14 February 2013 Sparse imaging for fast electron microscopy
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Abstract
Scanning electron microscopes (SEMs) are used in neuroscience and materials science to image centimeters of sample area at nanometer scales. Since imaging rates are in large part SNR-limited, large collections can lead to weeks of around-the-clock imaging time. To increase data collection speed, we propose and demonstrate on an operational SEM a fast method to sparsely sample and reconstruct smooth images. To accurately localize the electron probe position at fast scan rates, we model the dynamics of the scan coils, and use the model to rapidly and accurately visit a randomly selected subset of pixel locations. Images are reconstructed from the undersampled data by compressed sensing inversion using image smoothness as a prior. We report image fidelity as a function of acquisition speed by comparing traditional raster to sparse imaging modes. Our approach is equally applicable to other domains of nanometer microscopy in which the time to position a probe is a limiting factor (e.g., atomic force microscopy), or in which excessive electron doses might otherwise alter the sample being observed (e.g., scanning transmission electron microscopy).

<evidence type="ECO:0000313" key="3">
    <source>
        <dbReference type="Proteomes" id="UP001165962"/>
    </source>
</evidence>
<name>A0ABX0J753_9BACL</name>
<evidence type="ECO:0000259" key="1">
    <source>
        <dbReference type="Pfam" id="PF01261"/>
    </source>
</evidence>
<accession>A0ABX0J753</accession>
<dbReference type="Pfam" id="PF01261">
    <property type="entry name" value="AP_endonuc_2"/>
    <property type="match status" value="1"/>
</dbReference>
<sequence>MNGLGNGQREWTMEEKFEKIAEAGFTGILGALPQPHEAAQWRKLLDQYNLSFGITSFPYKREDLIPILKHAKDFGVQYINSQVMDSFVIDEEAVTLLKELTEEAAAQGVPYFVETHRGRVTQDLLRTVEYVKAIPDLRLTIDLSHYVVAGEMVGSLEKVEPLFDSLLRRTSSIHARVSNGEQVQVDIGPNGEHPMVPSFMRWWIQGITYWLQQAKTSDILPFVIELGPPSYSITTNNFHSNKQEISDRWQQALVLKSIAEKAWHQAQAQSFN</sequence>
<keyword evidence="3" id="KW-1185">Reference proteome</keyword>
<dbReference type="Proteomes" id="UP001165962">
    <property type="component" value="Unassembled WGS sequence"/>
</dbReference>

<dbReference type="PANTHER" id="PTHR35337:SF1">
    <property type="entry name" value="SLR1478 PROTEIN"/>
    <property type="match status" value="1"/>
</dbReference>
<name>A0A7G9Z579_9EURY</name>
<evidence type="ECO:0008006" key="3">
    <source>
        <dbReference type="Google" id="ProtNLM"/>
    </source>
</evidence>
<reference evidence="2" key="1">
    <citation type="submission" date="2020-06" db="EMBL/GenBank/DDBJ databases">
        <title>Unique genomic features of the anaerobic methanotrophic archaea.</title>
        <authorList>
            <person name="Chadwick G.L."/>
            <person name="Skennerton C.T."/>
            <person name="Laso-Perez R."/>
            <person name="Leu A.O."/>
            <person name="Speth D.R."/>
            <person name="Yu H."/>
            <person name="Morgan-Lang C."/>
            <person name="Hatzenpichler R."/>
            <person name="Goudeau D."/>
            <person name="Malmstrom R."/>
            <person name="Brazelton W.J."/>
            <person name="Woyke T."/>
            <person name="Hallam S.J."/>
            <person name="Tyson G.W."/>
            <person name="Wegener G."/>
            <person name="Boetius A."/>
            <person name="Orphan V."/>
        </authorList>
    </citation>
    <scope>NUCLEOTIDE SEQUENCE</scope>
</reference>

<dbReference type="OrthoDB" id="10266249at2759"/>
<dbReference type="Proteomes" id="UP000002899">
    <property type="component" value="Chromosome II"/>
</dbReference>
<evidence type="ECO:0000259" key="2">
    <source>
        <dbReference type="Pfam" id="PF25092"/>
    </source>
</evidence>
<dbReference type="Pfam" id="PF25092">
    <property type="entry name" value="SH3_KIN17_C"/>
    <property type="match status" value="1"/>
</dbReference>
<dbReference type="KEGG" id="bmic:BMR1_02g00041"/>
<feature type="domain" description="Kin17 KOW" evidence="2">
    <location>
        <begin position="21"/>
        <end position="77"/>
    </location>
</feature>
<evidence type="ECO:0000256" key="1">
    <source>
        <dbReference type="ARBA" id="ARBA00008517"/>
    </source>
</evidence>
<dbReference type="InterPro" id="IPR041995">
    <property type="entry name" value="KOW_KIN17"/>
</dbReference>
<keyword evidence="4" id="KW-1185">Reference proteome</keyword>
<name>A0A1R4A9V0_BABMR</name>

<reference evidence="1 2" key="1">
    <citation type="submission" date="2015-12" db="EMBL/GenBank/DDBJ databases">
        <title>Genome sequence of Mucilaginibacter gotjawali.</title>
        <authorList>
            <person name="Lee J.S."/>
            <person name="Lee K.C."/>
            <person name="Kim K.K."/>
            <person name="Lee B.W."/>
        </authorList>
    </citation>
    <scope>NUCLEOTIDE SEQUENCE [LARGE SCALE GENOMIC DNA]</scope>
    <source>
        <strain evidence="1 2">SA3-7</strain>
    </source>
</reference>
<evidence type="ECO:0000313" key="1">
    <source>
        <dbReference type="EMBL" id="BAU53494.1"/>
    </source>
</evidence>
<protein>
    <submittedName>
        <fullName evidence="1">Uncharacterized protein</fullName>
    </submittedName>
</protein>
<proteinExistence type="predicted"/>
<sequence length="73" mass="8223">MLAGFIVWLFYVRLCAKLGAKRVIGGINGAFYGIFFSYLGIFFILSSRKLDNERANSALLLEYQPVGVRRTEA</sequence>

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Hyrum S. Anderson, Jovana Ilic-Helms, Brandon Rohrer, Jason Wheeler, Kurt Larson, "Sparse imaging for fast electron microscopy", Proc. SPIE 8657, Computational Imaging XI, 86570C (14 February 2013); doi: 10.1117/12.2008313; https://doi.org/10.1117/12.2008313
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